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While many are praising SAP's acquisition of Concur, at least one analyst says people who use either company's software are losers in the deal.
"Concur's stockholders are happy. I'm not sure why anyone else should be," said Duncan Jones, an analyst with Forrester Research Inc., based in Cambridge, Mass.
Last Thursday, SAP announced it would be acquiring Concur, a provider of cloud-based travel and expense management, for $8.3 billion, making the behemoth German software maker even bigger. The Concur purchase is the latest in SAP's moves to expand its cloud portfolio by acquisition. SAP purchased Ariba, a provider of a cloud-based procurement network, in 2012 for $4.3 billion. Last year it bought Fieldglass, a provider of cloud software for managing contingent workforces, for an undisclosed amount.
The deal is expected to close in the fourth quarter or by the first quarter of 2015, subject to approval by Concur stockholders and regulatory authorities, according to SAP.
SAP's competing offering was SAP Cloud for Travel and Expense. The company declined to say what the future of that application will be.
"I'm saying, well, why would anybody care that you've got a complete set? To whose benefit is it that SAP has this complete portfolio of applications? They're all separate. They don't have a consistent look and feel," Jones said.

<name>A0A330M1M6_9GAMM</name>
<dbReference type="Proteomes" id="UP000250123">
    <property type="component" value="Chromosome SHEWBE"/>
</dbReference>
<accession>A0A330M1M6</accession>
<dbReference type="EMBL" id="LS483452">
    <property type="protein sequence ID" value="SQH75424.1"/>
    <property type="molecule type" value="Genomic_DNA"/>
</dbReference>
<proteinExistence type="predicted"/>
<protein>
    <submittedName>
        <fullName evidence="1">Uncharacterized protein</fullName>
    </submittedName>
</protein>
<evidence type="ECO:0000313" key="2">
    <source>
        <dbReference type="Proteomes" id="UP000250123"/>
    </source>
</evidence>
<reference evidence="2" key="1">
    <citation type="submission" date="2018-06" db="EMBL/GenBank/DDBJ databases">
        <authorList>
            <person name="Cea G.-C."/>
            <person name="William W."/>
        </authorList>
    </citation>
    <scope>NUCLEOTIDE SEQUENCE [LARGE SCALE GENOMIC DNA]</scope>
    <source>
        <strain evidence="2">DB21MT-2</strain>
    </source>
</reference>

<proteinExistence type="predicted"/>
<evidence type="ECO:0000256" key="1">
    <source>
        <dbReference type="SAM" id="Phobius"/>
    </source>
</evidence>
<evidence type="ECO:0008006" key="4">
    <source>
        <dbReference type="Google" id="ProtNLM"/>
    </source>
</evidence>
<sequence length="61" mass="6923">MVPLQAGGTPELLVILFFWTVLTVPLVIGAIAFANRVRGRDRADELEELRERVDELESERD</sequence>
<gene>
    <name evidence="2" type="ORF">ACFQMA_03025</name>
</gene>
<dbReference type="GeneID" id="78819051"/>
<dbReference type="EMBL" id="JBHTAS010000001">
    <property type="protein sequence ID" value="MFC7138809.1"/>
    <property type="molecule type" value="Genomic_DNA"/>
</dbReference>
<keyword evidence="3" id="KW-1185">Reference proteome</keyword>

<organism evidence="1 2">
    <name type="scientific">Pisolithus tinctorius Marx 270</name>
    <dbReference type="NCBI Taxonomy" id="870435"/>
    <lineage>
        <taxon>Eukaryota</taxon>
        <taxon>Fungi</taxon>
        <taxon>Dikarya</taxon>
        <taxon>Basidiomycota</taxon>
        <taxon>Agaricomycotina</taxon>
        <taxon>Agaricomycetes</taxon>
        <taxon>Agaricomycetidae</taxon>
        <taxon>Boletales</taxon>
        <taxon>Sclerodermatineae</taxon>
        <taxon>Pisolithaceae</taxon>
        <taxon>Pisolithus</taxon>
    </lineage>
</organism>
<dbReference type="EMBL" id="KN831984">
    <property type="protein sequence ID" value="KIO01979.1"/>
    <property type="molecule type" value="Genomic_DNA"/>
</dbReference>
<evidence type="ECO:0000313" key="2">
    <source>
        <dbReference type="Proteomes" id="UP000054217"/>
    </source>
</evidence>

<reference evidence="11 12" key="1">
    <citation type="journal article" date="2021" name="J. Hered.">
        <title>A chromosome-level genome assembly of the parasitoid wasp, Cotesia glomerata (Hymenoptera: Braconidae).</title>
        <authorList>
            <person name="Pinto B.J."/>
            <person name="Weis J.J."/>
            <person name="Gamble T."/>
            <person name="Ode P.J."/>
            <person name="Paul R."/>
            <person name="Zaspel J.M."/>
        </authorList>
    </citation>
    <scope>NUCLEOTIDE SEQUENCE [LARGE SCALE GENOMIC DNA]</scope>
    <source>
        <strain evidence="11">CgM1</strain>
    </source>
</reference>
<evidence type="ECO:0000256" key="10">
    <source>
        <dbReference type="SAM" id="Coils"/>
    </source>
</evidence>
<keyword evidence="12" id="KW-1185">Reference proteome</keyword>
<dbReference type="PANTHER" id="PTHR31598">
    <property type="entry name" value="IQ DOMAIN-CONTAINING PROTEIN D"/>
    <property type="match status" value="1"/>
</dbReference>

Move could strengthen SAP spend-management portfolio
Other analysts disagreed.
The move strengthens the already strong hand in spend management that SAP had gained from its Ariba and Fieldglass acquisitions, according to Holger Mueller, vice president and principal analyst at San Francisco-based Constellation Research. "They're pulling ahead of everybody in that space," Mueller said. "They're buying up the Park Avenue of spend management," he said, effectively monopolizing the category. "There's no second Ariba. There's no second Concur."
The Concur buy also gives SAP the integration with airlines, hotels and other travel providers that it could not easily build on its own. "That's a lot of work, that's a lot of value," Mueller said. It also moves SAP closer to its stated goal of having the most cloud users of any vendor. SAP users should eventually see new spend-management products from the deal, he said.
Consultant Ethan Jewett said that growth by acquisition seemed to be SAP's only alternative in this case.
"Overall I'd say it seems like a good move. SAP's strength is business process, and while they've made progress with technology cloud offerings, [those applications] have had trouble catching on at scale," Jewett said. "So growth by acquisition seems to be the next-best strategy."
Cindy Jutras, principal of Mint Jutras, a consulting company based in Windham, N.H., also called the deal a good move, one that fits the model of what SAP did with the Ariba and Fieldglass acquisitions.
"It kind of builds on the concept of business networks, and it's pure cloud," Jutras said. "I've used Concur. It's almost hard to find someone that's been in the corporate world at all, that hasn't used it."
But in the end, neither SAP nor Concur's customers benefit from the deal, Jones said.
"Existing Concur customers don't gain. They lose a vendor that's focused on them, and their space," Jones said. SAP customers will be frustrated that they spent money on SAP's travel and expense management software -- only to see SAP finally concede Concur was better than what they were building.
Customers prefer software that's integrated, shares technology, and has a uniform look and feel, he said. "Concur isn't an SAP solution. It's a Concur solution owned by SAP," Jones said. "That's not what customers wanted."
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